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Google Lies: The Myth of Good Content

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I blog for myself, mostly. I'd like something for the great-great grandkids to read about me, and I enjoy putting my thoughts on paper. If you like any of this, I'm happy.

My latest reading mission has been on web marketing. I want to find out why and how some people start with Google and end up buying something. We all do it, yet I really don't have a clue as to how it happens!

After years of creating some pretty good programs, the light finally dawned on me that promotion and marketing is as much, or actually much more of an important skill than just slinging code. Being a code monkey is fine, but it's more fun to build a code zoo. I'm finding something similar in web marketing.

Not that everybody else knows. Some folks seem determined to ignore reality.

Many, many times somebody at Google says something like, "Well, the best way to get people to visit your site is just to have good content."

That's total horse-hockey, and Google knows it. Let's get real.

It's easy enough to prove. Take singing. Do you really believe that the best singers in the world are the ones that are the most popular? If so, I have a bridge to sell you. Or sites where people post content, like Digg or HN. Do you really think the best content goes to the top? The best? Really? Because that's not what I'm seeing.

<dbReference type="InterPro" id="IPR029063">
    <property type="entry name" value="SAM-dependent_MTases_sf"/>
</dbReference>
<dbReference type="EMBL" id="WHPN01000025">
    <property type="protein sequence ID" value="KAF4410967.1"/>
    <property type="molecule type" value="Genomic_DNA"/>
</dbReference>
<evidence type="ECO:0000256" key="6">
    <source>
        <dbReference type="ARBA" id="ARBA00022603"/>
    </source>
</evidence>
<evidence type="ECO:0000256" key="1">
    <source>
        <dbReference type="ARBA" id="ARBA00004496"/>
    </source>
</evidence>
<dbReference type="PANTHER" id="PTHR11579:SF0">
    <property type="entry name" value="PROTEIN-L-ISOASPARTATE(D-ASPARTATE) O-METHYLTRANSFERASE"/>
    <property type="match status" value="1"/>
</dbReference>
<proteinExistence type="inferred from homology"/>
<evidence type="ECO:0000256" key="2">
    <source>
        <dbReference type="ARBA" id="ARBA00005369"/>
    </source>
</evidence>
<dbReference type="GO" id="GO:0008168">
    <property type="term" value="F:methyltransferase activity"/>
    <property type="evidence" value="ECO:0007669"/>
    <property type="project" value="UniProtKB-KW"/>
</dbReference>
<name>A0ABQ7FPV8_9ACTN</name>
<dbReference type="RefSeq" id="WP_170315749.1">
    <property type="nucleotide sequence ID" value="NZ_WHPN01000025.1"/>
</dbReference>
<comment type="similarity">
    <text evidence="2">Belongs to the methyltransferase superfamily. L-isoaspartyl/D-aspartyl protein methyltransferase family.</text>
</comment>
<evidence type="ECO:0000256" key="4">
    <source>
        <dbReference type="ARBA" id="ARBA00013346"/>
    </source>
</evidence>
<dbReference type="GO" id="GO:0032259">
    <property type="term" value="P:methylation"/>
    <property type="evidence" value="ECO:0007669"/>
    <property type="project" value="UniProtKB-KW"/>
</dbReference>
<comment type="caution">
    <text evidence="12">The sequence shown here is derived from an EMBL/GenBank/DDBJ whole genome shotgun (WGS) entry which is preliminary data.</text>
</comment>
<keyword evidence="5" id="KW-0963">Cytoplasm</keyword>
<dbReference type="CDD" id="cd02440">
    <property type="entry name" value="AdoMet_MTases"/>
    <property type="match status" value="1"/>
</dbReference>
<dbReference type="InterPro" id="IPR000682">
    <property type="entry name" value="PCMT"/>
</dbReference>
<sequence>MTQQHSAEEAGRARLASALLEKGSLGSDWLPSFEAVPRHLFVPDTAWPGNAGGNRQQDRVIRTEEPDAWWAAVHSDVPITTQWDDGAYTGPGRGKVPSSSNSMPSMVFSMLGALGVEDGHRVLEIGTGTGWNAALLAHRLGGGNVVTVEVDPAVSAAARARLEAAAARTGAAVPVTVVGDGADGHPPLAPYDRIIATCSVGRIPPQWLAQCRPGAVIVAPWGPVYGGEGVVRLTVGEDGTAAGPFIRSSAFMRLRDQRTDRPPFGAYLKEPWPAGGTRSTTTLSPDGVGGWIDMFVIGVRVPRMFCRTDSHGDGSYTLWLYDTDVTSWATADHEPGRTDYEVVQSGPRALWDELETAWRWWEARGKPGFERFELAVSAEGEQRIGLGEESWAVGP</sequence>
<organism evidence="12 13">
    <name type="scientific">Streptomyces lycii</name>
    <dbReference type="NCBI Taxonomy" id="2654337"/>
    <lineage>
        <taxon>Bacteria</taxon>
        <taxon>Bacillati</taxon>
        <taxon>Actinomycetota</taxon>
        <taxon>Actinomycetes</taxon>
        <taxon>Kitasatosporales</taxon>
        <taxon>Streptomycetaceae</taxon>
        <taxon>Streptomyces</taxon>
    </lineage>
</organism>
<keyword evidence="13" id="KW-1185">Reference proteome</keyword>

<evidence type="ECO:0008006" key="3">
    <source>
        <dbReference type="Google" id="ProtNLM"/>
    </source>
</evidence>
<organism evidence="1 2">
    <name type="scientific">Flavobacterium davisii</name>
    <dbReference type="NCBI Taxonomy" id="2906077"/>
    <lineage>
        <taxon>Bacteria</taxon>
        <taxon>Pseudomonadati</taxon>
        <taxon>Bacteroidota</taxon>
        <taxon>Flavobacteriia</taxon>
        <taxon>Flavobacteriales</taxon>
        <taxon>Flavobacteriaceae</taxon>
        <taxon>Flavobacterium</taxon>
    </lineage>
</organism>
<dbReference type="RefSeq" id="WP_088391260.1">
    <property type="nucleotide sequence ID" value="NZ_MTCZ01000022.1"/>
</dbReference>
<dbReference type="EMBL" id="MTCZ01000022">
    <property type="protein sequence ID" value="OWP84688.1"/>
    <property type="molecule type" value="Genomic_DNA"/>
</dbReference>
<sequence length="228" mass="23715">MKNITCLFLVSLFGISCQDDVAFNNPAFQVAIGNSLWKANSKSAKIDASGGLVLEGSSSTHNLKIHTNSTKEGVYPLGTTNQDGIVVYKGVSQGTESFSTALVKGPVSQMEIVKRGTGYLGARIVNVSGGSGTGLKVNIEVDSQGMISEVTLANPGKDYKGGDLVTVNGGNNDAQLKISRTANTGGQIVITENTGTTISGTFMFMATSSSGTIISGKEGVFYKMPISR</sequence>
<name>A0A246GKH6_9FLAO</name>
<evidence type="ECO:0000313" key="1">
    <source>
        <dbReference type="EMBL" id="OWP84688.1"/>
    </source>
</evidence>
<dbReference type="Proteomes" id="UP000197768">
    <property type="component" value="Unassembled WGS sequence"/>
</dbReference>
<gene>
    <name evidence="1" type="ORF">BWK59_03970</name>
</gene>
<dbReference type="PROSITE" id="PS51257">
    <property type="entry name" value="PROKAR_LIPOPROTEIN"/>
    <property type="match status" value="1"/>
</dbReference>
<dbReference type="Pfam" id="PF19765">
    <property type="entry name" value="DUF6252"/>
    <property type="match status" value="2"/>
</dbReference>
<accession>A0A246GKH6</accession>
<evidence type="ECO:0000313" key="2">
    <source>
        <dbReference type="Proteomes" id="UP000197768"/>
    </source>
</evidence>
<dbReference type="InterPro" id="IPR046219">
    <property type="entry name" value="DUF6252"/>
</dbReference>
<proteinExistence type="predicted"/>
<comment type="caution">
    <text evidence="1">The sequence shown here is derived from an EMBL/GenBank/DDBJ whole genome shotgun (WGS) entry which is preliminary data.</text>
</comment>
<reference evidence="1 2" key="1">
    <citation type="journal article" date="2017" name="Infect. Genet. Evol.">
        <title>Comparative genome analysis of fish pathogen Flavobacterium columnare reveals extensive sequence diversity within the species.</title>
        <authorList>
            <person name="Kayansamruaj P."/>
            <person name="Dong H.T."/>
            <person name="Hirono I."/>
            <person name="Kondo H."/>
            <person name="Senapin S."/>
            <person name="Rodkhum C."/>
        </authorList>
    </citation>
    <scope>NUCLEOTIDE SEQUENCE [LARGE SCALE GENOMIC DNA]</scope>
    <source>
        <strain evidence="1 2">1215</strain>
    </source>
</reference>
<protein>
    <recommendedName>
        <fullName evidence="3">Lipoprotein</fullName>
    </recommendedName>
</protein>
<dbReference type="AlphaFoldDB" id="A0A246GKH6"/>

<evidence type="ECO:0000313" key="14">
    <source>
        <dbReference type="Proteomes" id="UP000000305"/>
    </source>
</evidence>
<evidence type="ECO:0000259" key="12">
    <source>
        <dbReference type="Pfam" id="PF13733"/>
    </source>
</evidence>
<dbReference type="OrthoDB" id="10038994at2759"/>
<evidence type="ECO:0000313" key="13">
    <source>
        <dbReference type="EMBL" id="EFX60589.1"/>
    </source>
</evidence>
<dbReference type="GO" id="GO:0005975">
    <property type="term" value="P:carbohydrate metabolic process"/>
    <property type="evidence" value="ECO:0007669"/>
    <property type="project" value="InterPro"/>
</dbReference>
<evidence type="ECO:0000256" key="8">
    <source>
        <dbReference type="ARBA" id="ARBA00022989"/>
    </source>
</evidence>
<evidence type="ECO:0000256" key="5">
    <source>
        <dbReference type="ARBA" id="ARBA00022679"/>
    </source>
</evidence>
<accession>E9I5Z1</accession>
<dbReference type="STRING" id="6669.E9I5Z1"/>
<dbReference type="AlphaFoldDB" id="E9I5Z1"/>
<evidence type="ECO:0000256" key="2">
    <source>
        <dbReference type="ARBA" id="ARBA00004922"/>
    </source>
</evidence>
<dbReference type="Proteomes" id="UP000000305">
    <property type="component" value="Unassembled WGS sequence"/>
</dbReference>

The web is not about good content. It's a popularity game. Popularity games are played by knowing the right people, doing each other favors, getting out and meeting people, and by being, well, popular.

Google is not about search. It's a citation engine -- it provides an ordered listing of how people cite your work. The theory being that if a lot of people cite you, you must be on to something.

As a general rule, it's workable. Heck -- workable to make tens of billions of dollars for Google. But people can cite you for all kinds of reasons, and once huge money gets involved, the game is afoot. I read this post last week where some lady had written an obnoxious article and ticked off an entire online community. So, predictable as rain in the monsoon season, everybody from that community went back to their boards and blogs and started linking to her. Now her traffic is ten times what it was before. Last month I complained about getting traffic for this obscure athlete (I will NOT mention her name again!) and now I'm getting hammered by people googling her, much to my chagrin. Was there some kind of high quality in either of these stories? Not at all. They were popular, or anti-popular. Quality has nothing to do with it.